(Youtube ScreenGrab)"Reality is in your mind."
That could one day be your new diet mantra. It's also how Michitaka Hirose explains his radical new experiment.
The University of Tokyo professor and his team of technology researchers may have inadvertently invented a revolutionary weight loss product. No suspicious pills or brutal workout regiments required, just an easily fooled mind.
Hirose's "diet glasses" are virtual reality head pieces with built-in cameras that manipulate the way food appears. Wearing the glasses, a standard-size Oreo can be made to look twice as large, while the rest of your field of vision maintains its proportions.
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When put to the test by volunteers, the optical illusion of the larger cookie tricked volunteers' brains into eating ten percent less than they normally would.
In a reverse experiment, the goggles shrunk the cookie's appearance, promoting subjects to eat 15 percent more.
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The eyes, it seems, are windows into the stomach. Our ability to feel satisfied may depend more on what we see before us, rather than what we really consume.
For years now, that concept may have been helping us gain weight rather than lose it. Food psychologists Pierre Chandon and Brian Wasnick published a study in 2007 suggesting people eat more when they think food is healthier, even if it's not. Their subjects were more likely to order sides and sodas from fast food places branded nutritious than those famously transparent burger joints. The healthy image of a restaurant was a green-light to binge, calorie count be damned. That may be one reason why famously fatty franchises are now making veggies and fruits the stars of their menu. Tricky.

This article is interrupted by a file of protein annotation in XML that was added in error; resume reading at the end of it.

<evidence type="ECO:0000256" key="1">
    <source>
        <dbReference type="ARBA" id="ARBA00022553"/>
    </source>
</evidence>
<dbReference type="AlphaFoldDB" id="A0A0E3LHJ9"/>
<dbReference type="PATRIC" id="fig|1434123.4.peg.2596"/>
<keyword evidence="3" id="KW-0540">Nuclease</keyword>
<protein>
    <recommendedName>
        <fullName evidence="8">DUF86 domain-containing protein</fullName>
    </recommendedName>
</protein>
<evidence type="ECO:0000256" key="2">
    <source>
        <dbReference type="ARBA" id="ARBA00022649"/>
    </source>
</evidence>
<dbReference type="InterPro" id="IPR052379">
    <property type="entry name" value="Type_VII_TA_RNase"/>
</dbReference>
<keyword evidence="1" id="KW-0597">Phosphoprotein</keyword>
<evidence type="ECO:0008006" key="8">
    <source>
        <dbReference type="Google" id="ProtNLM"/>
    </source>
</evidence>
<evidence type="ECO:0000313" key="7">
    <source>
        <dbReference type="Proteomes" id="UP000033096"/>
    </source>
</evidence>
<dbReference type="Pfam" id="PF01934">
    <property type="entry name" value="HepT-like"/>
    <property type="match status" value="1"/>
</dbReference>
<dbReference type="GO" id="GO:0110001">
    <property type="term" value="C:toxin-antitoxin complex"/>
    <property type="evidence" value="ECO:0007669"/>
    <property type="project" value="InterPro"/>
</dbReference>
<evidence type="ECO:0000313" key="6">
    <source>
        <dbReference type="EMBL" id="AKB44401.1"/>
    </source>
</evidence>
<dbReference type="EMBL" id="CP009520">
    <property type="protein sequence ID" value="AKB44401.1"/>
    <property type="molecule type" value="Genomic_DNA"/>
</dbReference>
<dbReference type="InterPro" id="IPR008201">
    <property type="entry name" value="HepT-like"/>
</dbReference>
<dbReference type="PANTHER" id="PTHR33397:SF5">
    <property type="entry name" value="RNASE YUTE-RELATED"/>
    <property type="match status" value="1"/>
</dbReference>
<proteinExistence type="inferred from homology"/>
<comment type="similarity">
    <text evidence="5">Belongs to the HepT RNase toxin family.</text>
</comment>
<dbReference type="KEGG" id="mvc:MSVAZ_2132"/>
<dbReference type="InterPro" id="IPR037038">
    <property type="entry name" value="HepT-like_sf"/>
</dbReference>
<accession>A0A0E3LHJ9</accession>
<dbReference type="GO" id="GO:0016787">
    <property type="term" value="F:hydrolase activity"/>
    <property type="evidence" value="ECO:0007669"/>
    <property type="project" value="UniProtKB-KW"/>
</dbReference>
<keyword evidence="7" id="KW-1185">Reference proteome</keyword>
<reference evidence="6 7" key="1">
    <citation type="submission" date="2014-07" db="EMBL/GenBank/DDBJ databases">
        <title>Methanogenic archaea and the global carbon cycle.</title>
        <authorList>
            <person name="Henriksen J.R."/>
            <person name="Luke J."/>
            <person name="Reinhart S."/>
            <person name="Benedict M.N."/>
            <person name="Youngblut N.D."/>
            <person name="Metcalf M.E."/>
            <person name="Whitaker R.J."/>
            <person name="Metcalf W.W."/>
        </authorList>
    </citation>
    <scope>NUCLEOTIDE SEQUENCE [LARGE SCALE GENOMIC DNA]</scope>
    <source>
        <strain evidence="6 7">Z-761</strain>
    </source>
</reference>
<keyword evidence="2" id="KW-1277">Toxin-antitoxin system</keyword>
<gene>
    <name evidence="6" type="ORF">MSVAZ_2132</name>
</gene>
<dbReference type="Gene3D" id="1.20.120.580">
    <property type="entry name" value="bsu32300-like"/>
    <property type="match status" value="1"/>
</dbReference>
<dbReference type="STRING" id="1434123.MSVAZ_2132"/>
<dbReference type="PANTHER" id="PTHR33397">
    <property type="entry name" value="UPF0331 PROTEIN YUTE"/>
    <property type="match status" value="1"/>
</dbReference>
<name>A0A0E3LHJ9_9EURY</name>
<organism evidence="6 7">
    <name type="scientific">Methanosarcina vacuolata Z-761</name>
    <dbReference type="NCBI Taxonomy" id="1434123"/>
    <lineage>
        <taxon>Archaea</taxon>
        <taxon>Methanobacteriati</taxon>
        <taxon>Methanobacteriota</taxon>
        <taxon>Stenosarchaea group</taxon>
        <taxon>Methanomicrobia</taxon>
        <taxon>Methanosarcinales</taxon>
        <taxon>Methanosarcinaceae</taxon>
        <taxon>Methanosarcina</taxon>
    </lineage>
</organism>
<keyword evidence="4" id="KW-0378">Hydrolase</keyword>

"Diet glasses" are the essentially the same concept, but applied to weight loss. Hirose's invention implies you can trick your own brain into thinking you're eating more cookies than you actually are. But what about not eating cookies at all?
The glasses can help with that, too. A little CGI enhancement through the camera's goggles turned a plain cookie into a much more tempting treat. Scents emanating from the headgear also enhanced the perceived sweetness of a largely bland snack. (The device allows users to pick their own olfactory enhancing scents, like chocolate-strawberry, to go along with the image.)
In Hirose's tests, 80 percent of volunteers were tricked into thinking they were eating something they weren't, thanks to the one-two punch of smell and sight manipulation. Imagine how that could change the diet of picky eaters and late-night bingers. Broccoli that smells like spaghetti and meatballs! Carrots that satisfy an ice cream craving!
So let's get to the point, where can you buy these diet glasses? Nowhere yet, though Hirose's team is looking into its potential dietary uses, according to a report from the AFP.
Practically speaking, the high-tech virtual reality goggles aren't ready to be worn like Ray Bans yet. They work for a single cookie but a plate of food may be more complicated to manipulate. There's also the matter of style. As of now, they look like the kind of eyewear only available to trained militia or Sky Mall subscribers. In the meantime, try eating with a magnifying glass.
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